But the proposed settlement has apparently drawn objections from participants in the federal Chinese drywall multidistrict litigation, who are arguing that the settlement fund is too small and that the settlement would interfere with federal jurisdiction.  The plaintiffs' steering committee for the Chinese drywall multidistrict litigation in the Eastern District of Louisiana went so far as to move to enjoin the state court from moving ahead with the settlement, arguing that the benefit to the class is too small, and the attorneys' fees too large. Ironically, these plaintiff attorneys assert that the form of the class benefit, i.e.,  a gift card, is also improper.

The MDL lawyers assert that the parties involved in the MDL have been negotiating towards a global settlement, and allowing the state court, one-defendant settlement to go forward would simply undermine those efforts.  They called on the federal court, pursuant to the Anti-Injunction Act, to enjoin state court proceedings where, as here, it is allegedly necessary in aid of its jurisdiction or to protect or effectuate its judgments.

Readers will recall that after Hurricanes Katrina and Rita in 2005, drywall was imported from China to address a shortage of drywall required for repairs and new construction. After the drywall was installed, homeowners began to complain of smells, gas emanations, corrosion of appliances and electrical fixtures, and other alleged property damage. The lawsuits typically allege that sulfur compound levels in the drywall are too high, causing issues with air conditioning systems, electrical appliances, internal wiring, and other electrical systems in homes. Plaintiffs also allege the drywall produces a rotten egg-like stench and causes a variety of respiratory and other health problems for those who live in the affected homes.

So far, a few bench or jury bellwether trials have been completed, with mixed results.
 
 

Fifth Circuit Grants Rehearing En Banc In Climate Change Case

We have posted on the climate change litigation, including inexplicable decisions such as the putative class action alleging that -- follow the chain -- dozens of oil and chemical companies emitted greenhouse gasses which contributed to an impact on the atmosphere which contributed to a rise in temperature of some parts of the ocean which contributed to making Hurricane Katrina stronger which contributed to additional damages to plaintiffs' property. Such decisions represent a clear and dangerous trend within certain courts to usurp Congress, warp the traditional nuisance doctrine, and plunge the federal courts into what are essentially political questions.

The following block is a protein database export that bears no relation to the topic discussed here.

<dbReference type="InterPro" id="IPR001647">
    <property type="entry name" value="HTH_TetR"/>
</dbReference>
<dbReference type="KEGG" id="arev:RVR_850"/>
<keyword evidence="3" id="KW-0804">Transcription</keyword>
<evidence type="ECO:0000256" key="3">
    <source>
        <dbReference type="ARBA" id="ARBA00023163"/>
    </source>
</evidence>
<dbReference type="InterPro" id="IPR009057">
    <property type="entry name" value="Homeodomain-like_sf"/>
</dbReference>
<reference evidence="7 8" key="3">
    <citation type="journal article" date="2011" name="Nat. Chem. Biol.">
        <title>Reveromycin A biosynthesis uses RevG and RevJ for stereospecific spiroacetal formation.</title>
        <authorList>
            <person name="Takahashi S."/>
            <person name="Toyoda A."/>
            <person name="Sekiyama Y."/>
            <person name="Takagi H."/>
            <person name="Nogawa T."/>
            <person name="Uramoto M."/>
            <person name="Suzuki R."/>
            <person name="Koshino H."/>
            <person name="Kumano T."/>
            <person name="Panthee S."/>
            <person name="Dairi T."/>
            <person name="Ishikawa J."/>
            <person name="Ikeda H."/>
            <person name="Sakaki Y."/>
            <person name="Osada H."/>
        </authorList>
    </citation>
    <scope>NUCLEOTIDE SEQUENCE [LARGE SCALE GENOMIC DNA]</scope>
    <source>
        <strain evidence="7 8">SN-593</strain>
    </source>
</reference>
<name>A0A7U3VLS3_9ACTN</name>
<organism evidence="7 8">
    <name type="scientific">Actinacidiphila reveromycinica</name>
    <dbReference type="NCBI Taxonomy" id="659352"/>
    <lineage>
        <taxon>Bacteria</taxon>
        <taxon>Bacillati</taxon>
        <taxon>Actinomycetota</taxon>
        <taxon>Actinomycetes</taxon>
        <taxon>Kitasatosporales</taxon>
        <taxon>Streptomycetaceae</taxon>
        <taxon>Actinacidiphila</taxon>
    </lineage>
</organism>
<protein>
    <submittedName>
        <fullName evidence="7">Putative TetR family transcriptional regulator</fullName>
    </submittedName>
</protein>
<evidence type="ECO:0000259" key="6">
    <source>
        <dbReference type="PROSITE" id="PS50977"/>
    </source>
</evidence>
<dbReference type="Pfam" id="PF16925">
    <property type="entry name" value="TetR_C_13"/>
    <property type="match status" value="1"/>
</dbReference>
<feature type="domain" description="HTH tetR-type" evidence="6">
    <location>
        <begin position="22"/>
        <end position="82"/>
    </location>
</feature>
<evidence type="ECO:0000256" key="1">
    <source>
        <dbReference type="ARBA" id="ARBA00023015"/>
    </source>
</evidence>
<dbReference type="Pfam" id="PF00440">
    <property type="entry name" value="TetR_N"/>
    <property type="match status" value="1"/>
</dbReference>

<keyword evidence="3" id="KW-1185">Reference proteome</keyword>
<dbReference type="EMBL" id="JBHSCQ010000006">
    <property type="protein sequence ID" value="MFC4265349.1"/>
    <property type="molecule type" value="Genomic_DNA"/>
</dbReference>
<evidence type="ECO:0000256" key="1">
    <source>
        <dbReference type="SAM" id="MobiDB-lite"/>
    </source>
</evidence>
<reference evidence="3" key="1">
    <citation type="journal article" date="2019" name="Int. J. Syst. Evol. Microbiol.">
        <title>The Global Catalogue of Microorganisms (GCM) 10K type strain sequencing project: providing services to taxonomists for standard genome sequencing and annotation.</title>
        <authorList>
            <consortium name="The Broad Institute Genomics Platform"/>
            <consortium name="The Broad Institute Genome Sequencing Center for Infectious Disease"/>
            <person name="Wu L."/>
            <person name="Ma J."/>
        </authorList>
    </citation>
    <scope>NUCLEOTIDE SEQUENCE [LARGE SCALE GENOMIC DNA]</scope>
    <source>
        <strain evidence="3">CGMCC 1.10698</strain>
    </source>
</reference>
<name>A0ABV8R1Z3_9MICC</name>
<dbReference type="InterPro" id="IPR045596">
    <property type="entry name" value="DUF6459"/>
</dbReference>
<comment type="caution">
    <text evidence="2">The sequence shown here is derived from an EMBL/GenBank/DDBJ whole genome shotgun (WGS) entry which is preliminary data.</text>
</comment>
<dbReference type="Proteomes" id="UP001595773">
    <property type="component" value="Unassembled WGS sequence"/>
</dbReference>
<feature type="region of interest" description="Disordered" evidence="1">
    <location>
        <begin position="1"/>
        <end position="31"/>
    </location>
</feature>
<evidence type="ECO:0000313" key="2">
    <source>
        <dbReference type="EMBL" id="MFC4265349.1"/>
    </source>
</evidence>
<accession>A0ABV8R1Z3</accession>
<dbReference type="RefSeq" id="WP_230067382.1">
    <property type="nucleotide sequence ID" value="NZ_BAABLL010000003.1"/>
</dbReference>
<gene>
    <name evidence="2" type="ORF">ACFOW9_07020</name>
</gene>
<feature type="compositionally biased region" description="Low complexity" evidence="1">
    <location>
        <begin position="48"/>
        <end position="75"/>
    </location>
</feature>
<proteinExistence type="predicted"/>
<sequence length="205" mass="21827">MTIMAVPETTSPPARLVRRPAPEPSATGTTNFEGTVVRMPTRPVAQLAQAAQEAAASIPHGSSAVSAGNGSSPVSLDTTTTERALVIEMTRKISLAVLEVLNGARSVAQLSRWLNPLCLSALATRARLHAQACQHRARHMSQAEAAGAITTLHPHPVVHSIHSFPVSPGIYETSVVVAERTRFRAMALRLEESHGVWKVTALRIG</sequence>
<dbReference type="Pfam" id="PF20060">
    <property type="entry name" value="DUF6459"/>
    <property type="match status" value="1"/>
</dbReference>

Now comes the welcome news that the Fifth Circuit has ordered en banc rehearing of the case. Comer et al. v. Murphy Oil USA et al., No. 07-60756 (5th Cir.). The court issued an order last week granting the defendants' petition for a rehearing en banc, vacating the panel decision from last Fall. The Fifth Circuit panel had ruled that private property owners under Mississippi law may have standing to bring climate change-related nuisance and trespass claims for both property and punitive damages.

The defendants will re-brief the issues by the end of this month, and oral argument appears to be set for the end of May.

"Global Warming" Litigation Update (Part II)

Part two of our update on recent climate change litigation.  In our last post, we discussed the well reasoned decision in Native Village of Kivalina v. ExxonMobil Corp., 2009 WL 3326113 (N.D.Cal. 9/30/09).  We contrasted it with the somewhat startling (2-judge) Second Circuit panel decision in Connecticut v. American Electric Power Co., allowing a group of states and land trusts to proceed with a so-called global warming tort suit.